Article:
Professor Sikata Banerjee, University of Victoria, Canada: “Bollywood Makes Men: Globalization and Muscular Nationalism in India”.
Negotiating masculinity has been a critical dilemma of Indian nationalism since the colonial period, when British constructions of Indian men as effeminate served as part of their gendered justifications for colonial rule. The legacy of this negotiation has surfaced in the socio-political changes in the wake of globalization created by the 1991 economic reforms which have configured the male body as a signifier of India’s new self-confidence on the global stage. Ascendant Hindu nationalism and the emergence of a nationalist triumphalism linked to an assertive global middle class form the material context of this signification. Muscular nationalism, defined in my works as an intersection of armed masculinity with the political doctrine of nationalism, enables a theoretical frame to analyze this version of an imagined India. Culturally, this view of muscular nationalism is eloquently represented in Hindi popular films which are important vehicles for disseminating dominant imaginings of nation in India. I will draw scenes from several films to illustrate this muscular nationalism.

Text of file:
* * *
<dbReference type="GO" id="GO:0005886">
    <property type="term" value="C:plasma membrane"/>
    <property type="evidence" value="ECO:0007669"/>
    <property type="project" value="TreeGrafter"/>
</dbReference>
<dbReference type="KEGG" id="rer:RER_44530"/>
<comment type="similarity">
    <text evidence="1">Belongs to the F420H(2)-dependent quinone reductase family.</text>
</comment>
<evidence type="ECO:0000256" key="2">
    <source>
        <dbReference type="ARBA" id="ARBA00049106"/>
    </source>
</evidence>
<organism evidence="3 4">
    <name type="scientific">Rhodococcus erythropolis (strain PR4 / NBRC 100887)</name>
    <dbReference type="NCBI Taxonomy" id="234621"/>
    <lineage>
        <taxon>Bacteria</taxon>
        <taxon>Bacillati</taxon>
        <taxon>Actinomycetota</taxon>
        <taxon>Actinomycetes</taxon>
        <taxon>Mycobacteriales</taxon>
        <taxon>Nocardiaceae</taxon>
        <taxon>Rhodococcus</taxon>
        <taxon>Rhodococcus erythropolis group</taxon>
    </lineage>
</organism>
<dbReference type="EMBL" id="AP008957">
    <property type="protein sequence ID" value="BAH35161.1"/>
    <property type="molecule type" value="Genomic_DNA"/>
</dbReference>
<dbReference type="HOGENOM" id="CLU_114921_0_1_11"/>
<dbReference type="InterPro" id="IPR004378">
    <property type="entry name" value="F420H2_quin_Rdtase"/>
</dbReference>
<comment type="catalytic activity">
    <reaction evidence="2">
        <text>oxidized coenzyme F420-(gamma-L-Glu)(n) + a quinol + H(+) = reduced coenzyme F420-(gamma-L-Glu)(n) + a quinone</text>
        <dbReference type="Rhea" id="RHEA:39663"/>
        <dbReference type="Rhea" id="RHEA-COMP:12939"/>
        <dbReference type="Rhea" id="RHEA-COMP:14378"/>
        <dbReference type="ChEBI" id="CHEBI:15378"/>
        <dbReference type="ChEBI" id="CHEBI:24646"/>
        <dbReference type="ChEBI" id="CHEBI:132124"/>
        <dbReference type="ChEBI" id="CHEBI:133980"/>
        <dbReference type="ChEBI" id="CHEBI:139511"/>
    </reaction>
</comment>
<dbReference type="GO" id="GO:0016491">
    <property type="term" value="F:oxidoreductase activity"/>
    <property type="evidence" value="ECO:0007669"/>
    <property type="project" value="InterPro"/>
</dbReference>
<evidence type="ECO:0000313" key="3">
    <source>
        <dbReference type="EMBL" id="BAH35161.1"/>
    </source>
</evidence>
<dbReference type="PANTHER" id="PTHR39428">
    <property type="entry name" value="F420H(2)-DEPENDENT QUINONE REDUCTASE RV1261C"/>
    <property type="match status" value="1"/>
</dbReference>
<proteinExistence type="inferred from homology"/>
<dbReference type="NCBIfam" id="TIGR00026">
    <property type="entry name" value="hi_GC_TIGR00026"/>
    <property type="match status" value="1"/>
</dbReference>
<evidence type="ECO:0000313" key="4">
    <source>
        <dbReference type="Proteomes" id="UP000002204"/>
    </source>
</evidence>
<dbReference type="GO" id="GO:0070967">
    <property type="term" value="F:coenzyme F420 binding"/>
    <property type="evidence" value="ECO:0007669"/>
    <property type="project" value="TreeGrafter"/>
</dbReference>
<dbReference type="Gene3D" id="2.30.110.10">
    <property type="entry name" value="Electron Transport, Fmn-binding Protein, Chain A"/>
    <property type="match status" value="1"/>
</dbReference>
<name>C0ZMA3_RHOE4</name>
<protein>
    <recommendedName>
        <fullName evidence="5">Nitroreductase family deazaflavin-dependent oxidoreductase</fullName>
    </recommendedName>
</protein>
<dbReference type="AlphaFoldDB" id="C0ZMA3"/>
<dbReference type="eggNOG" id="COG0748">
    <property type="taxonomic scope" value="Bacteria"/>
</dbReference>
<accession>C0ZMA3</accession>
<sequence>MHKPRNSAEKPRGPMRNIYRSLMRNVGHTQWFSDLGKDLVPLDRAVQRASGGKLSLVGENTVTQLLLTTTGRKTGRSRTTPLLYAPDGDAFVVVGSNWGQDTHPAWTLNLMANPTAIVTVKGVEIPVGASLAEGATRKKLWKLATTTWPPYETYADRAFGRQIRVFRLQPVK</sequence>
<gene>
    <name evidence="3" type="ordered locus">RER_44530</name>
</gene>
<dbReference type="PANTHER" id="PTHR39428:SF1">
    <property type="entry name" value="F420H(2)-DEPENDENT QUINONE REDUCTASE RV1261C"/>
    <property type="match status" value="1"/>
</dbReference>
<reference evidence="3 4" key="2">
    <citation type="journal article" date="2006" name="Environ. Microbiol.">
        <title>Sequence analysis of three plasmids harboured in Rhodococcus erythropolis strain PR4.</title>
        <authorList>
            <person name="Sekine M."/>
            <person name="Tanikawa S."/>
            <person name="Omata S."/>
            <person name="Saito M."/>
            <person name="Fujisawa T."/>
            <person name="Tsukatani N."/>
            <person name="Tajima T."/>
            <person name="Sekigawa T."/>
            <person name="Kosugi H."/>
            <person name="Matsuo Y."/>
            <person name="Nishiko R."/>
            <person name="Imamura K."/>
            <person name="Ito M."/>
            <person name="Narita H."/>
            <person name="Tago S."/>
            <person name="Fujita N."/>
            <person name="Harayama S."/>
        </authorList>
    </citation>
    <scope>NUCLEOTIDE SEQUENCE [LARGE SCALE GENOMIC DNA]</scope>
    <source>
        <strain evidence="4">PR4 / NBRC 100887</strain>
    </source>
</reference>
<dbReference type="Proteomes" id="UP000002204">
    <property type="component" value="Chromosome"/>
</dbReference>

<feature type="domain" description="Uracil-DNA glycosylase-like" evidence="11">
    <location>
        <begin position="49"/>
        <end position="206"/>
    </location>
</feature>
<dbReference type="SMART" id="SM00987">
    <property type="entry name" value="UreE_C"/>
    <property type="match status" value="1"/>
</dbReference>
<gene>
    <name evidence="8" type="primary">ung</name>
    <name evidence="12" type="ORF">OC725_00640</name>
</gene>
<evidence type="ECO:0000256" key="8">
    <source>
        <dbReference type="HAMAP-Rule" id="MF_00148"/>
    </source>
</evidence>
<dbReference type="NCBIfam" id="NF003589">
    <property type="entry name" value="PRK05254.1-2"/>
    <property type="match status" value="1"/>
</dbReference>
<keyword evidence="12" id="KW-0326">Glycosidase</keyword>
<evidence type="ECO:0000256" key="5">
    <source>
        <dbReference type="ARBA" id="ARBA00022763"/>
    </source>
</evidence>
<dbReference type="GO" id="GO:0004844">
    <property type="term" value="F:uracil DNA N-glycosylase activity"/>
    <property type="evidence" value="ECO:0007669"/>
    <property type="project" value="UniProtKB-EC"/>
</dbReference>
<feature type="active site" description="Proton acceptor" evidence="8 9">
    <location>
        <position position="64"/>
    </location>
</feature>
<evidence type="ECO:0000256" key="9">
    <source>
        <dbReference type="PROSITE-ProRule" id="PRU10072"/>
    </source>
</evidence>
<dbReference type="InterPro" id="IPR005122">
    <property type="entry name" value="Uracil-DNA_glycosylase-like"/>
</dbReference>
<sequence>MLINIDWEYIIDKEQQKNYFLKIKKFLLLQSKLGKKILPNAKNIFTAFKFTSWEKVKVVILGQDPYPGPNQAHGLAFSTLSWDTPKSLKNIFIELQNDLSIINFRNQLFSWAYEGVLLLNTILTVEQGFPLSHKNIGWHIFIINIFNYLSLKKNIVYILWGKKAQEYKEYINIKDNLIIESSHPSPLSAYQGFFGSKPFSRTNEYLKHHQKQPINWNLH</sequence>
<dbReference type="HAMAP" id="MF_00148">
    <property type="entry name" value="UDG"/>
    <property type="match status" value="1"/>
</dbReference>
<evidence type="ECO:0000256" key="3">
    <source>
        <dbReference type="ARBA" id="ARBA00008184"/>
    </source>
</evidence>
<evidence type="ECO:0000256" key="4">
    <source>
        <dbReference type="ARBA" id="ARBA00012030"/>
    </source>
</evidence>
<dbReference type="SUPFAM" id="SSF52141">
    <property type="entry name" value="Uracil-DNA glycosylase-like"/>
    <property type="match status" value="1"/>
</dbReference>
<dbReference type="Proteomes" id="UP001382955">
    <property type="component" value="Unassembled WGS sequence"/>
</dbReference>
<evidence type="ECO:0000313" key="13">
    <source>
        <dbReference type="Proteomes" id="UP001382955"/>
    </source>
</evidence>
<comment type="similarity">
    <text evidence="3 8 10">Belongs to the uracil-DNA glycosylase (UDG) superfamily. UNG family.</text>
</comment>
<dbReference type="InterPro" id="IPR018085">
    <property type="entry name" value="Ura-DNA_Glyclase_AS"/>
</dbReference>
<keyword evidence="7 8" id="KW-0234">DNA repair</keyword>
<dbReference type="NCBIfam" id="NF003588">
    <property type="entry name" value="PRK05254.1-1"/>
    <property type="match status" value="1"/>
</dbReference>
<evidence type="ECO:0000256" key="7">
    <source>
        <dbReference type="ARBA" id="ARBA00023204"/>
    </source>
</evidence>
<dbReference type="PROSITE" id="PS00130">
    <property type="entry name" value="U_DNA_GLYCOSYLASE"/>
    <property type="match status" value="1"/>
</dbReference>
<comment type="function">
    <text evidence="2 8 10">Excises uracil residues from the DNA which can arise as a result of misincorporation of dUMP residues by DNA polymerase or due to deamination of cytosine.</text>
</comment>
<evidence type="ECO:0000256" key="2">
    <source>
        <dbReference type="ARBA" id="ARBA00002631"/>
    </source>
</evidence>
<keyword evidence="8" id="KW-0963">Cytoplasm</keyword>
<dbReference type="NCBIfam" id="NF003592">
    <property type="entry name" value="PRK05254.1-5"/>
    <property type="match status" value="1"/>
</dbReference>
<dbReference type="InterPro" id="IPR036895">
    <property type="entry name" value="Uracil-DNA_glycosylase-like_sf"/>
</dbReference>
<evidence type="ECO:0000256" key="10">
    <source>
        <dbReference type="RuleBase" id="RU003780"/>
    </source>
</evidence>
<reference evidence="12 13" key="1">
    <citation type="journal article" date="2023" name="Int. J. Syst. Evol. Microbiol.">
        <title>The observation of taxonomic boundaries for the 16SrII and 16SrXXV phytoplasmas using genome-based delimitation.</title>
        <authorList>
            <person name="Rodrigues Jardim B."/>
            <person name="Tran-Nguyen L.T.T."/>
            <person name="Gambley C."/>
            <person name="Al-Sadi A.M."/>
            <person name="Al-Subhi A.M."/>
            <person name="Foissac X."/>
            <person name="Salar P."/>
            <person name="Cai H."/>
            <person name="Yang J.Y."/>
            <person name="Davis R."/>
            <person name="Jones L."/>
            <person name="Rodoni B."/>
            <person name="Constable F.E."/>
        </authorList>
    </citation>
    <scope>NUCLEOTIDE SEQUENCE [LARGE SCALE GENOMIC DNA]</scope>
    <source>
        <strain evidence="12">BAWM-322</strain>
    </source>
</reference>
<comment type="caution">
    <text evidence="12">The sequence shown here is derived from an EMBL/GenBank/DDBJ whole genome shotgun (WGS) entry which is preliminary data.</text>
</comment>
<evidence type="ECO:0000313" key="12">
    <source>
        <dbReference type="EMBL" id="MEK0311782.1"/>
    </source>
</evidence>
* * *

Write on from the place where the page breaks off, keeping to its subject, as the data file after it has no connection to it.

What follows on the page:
Sikata Banerjee is Professor of Gender Studies at the University of Victoria, Canada. Her work focuses on gender and nationalism in India. She is the author of Warriors in Politics: Hinduism, Nationalism, Violence, and the Shiv Sena in India (Westview 2000); Make Me a Man! Masculinity, Hinduism, and Nationalism in India (SUNY 2005); Muscular Nationalism: Gender, Violence, and Empire in Ireland (NYU 2012); and Globalizing Muscular Nationalism: Gender, Nation and Popular Film in India (Routledge 2016).
Welcome on Monday 23 April, 2-4 pm, Unioninkatu 35, lecture hall 114.